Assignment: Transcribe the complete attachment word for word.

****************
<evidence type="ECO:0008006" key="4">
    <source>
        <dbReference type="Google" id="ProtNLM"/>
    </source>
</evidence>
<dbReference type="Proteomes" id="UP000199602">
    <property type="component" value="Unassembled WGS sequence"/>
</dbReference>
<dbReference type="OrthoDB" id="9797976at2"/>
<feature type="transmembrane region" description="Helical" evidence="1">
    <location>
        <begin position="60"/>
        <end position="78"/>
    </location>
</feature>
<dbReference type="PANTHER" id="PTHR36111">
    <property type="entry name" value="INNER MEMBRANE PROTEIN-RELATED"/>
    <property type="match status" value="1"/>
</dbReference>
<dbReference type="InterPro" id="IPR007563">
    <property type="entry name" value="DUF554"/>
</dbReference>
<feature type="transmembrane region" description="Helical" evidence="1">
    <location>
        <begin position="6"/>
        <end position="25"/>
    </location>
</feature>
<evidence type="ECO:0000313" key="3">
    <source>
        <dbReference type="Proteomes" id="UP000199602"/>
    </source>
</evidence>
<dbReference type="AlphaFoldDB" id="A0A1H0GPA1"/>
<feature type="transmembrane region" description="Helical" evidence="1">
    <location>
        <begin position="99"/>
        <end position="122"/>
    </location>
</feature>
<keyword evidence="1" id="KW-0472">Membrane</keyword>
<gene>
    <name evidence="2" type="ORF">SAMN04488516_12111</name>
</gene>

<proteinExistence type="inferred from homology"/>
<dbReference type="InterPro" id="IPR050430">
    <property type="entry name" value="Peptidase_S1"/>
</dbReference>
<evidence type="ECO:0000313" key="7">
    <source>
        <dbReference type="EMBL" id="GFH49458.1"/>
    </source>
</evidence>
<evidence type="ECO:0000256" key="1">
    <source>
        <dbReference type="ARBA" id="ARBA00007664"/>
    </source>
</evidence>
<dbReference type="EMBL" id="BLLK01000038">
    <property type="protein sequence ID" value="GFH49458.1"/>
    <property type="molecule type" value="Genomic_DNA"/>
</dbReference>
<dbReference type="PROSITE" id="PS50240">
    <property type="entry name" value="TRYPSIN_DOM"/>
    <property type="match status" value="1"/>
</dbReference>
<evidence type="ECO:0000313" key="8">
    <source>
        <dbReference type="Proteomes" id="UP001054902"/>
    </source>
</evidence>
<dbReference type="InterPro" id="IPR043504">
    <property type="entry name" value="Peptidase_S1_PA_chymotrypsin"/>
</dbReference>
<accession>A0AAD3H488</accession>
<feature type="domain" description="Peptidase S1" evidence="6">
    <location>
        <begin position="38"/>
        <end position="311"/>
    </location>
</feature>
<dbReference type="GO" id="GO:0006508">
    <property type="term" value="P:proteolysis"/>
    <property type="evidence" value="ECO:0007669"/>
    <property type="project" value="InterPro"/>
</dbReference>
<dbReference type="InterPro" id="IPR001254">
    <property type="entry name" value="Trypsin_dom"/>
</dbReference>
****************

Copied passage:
<evidence type="ECO:0008006" key="4">
    <source>
        <dbReference type="Google" id="ProtNLM"/>
    </source>
</evidence>
<dbReference type="Proteomes" id="UP000199602">
    <property type="component" value="Unassembled WGS sequence"/>
</dbReference>
<dbReference type="OrthoDB" id="9797976at2"/>
<feature type="transmembrane region" description="Helical" evidence="1">
    <location>
        <begin position="60"/>
        <end position="78"/>
    </location>
</feature>
<dbReference type="PANTHER" id="PTHR36111">
    <property type="entry name" value="INNER MEMBRANE PROTEIN-RELATED"/>
    <property type="match status" value="1"/>
</dbReference>
<dbReference type="InterPro" id="IPR007563">
    <property type="entry name" value="DUF554"/>
</dbReference>
<feature type="transmembrane region" description="Helical" evidence="1">
    <location>
        <begin position="6"/>
        <end position="25"/>
    </location>
</feature>
<evidence type="ECO:0000313" key="3">
    <source>
        <dbReference type="Proteomes" id="UP000199602"/>
    </source>
</evidence>
<dbReference type="AlphaFoldDB" id="A0A1H0GPA1"/>
<feature type="transmembrane region" description="Helical" evidence="1">
    <location>
        <begin position="99"/>
        <end position="122"/>
    </location>
</feature>
<keyword evidence="1" id="KW-0472">Membrane</keyword>
<gene>
    <name evidence="2" type="ORF">SAMN04488516_12111</name>
</gene>

<proteinExistence type="inferred from homology"/>
<dbReference type="InterPro" id="IPR050430">
    <property type="entry name" value="Peptidase_S1"/>
</dbReference>
<evidence type="ECO:0000313" key="7">
    <source>
        <dbReference type="EMBL" id="GFH49458.1"/>
    </source>
</evidence>
<evidence type="ECO:0000256" key="1">
    <source>
        <dbReference type="ARBA" id="ARBA00007664"/>
    </source>
</evidence>
<dbReference type="EMBL" id="BLLK01000038">
    <property type="protein sequence ID" value="GFH49458.1"/>
    <property type="molecule type" value="Genomic_DNA"/>
</dbReference>
<dbReference type="PROSITE" id="PS50240">
    <property type="entry name" value="TRYPSIN_DOM"/>
    <property type="match status" value="1"/>
</dbReference>
<evidence type="ECO:0000313" key="8">
    <source>
        <dbReference type="Proteomes" id="UP001054902"/>
    </source>
</evidence>
<dbReference type="InterPro" id="IPR043504">
    <property type="entry name" value="Peptidase_S1_PA_chymotrypsin"/>
</dbReference>
<accession>A0AAD3H488</accession>
<feature type="domain" description="Peptidase S1" evidence="6">
    <location>
        <begin position="38"/>
        <end position="311"/>
    </location>
</feature>
<dbReference type="GO" id="GO:0006508">
    <property type="term" value="P:proteolysis"/>
    <property type="evidence" value="ECO:0007669"/>
    <property type="project" value="InterPro"/>
</dbReference>
<dbReference type="InterPro" id="IPR001254">
    <property type="entry name" value="Trypsin_dom"/>
</dbReference>